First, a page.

Lance Hayward remembered in Island Records book
Having worked a number of years with Island Records, Neil Storey knew a thing or two about the groups Chris Blackwell produced.
And so it really annoyed him to see people sharing information about them that was wrong.
In October he intends to release The Island Book of Records, the first volume of a series “which will fully document the label’s LP releases between 1959 and 1989 when Chris Blackwell sold to what is now Universal – the analogue era of the label”.
As music lovers might expect, Lance Hayward is part of it.
He was the leader of a jazz quartet playing at the Half Moon Hotel in Jamaica in 1959 when he met and became friends with Blackwell.
In 2019 the hotel renamed its bar Hayward’s as a tribute to the blind pianist, who died in 1991.
“The very first two LPs that were put out by Island were Lance Hayward at the Half Moon, Volume 1, Volume 2. Lance, of course, was a Bermuda native. And so that's where Lance, Tootsie Bean … people like that all enter the equation,” Mr Storey, who is British, said.
At Island Records he held “a number of jobs” but describes his work as an advance person – sent on the road each time an act went on tour – as “the maddest”.
“If Bob Marley or Third World or one of those bands, if the record that they'd just released was current or in record shops, then the media people were going to come down to the gigs. [It was my job to ensure] any interviews that were to be done were set up properly, liaising with the people on the road just as much as the local people. That was in Britain and Europe and that was just a completely mad, mad job.
“I ended up co-running the press office at Island around about the time that U2 broke really, really big across the world.”
Eventually he went on to another record label before starting a PR company with Rob Partridge.
“We represented many of the Island acts at that time and we represented Chris Blackwell as well. So I had long stints at Island and when I was young I began collecting [the albums] long before I had anything to do with the label. So it's been in my bloodstream, I suppose, for longer than I care to remember.”
His “mad idea” of documenting musical history came while watching a TV programme about bands one night in 2008.
“They were all captioned with ‘interesting information’ that the producer thought would be a good idea to kind of enhance the viewers’ enjoyment of said TV programme. These were all bands that I used to work with when I was at Island and most of the information put up on the screen was wrong,” he said.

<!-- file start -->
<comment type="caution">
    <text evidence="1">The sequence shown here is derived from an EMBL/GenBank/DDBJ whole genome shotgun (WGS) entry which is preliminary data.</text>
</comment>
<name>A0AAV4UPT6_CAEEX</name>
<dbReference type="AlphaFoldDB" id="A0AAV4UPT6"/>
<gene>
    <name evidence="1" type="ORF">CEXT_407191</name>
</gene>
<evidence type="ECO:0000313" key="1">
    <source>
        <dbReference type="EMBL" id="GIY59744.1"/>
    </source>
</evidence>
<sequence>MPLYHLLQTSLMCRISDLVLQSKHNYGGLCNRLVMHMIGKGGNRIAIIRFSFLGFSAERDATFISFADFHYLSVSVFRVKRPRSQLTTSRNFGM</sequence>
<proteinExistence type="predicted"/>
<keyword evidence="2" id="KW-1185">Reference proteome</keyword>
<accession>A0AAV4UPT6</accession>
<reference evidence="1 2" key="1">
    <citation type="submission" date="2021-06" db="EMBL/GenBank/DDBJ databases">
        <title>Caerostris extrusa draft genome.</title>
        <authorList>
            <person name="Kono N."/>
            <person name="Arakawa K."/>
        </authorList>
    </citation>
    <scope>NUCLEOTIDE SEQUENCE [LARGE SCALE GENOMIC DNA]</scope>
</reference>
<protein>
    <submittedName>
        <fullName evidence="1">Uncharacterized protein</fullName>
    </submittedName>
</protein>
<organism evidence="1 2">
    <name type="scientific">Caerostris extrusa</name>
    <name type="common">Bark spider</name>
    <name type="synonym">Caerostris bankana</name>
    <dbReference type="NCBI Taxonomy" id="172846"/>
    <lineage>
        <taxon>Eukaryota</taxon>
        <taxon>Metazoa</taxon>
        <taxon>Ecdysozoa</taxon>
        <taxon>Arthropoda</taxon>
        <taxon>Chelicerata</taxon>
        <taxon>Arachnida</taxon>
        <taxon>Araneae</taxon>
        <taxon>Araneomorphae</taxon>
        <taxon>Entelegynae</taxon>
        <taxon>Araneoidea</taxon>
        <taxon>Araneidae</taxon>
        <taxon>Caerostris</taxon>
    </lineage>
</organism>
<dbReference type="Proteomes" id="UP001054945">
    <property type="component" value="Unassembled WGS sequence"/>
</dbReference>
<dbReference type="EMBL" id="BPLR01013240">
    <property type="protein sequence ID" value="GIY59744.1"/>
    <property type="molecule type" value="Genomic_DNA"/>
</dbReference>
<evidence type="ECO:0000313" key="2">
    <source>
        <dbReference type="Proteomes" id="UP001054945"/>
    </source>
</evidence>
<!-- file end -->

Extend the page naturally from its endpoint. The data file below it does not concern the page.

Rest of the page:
“From that, very very gradually over a number of years, came this idea of documenting – it's never been done before – a record label’s releases via those people who were involved at the time. In other words, the people who played on the records, people who shot the artwork, shot the photographs and so on. They were the people who would actually tell the story of this record or that record or whatever it actually was.”
For a long time he did nothing and then a musician friend died unexpectedly. At the funeral it struck him that if he did not get to work “a really important part of musical life, of musical knowledge” would be lost.
He sat down to work and started at the beginning – the release of Lance Hayward at the Half Moon.
“Much to the pity of it I never got to work with Lance. Those first four records that Chris put out were only issued in Jamaica. The first one was only sold at the hotel, at the Half Moon.
“The second one had a little bit wider distribution. They're incredibly rare records. The second one took me probably the better part of 15 to 20 years to track down and get a copy of.”
The records would cost “many, many hundreds of dollars” to buy today, he said.
With more than 1,000 albums to chronicle, he anticipates there could be as many as 12 volumes in total.
The work has become “a main focus” in the past five or six years for Hidden Masters, the “bespoke reissue label” that Mr Storey runs.
“It's never been done like this for any record label on the planet; this is kind of really breaking the mould. For us, it’s very exciting.
“We go into things in great depth so it's a natural kind of thing from that. So nobody commissioned it. I’ve not asked anybody to back it. We got courted by various publishers. Some very interesting, very, very big names and believe it or not they all got turned down or they turned us down because we wouldn't bend to what they wanted to do.”
Attention from Manchester University Press was unexpected but it proved a good fit.
“We're working with them and we have an option with them for the first four volumes, which will take us up to 1975,” Mr Storey, who lives in France, said.
“It's a labour of love. The amount of hours that have been put into this, I can't even begin to add them up. It's all-consuming. It literally takes all day. We work five, sometimes six days a week on it at the moment. It's very, very complicated. It's very time consuming. But the bottom line is if somebody doesn't do it, it'll never get done.”
Apart from all else it’s a chance to honour something that gave him “a huge amount of pleasure”.
“Other than what I'm doing, those were the best working days in my entire life. It was a real privilege to work for Chris and with all the people at Island. Not everybody gets that; not everybody gets to do the thing that they dream of doing.”
Most wonderful is that Blackwell “really, really likes” the work that has been done.
"There’s no greater kind of boost to doing something that you believe in than when the big boss says he likes it,” Mr Storey said.
Copies of The Island Book of Records Volume 1, can be pre-ordered here: bit.ly/3XU9ZYs
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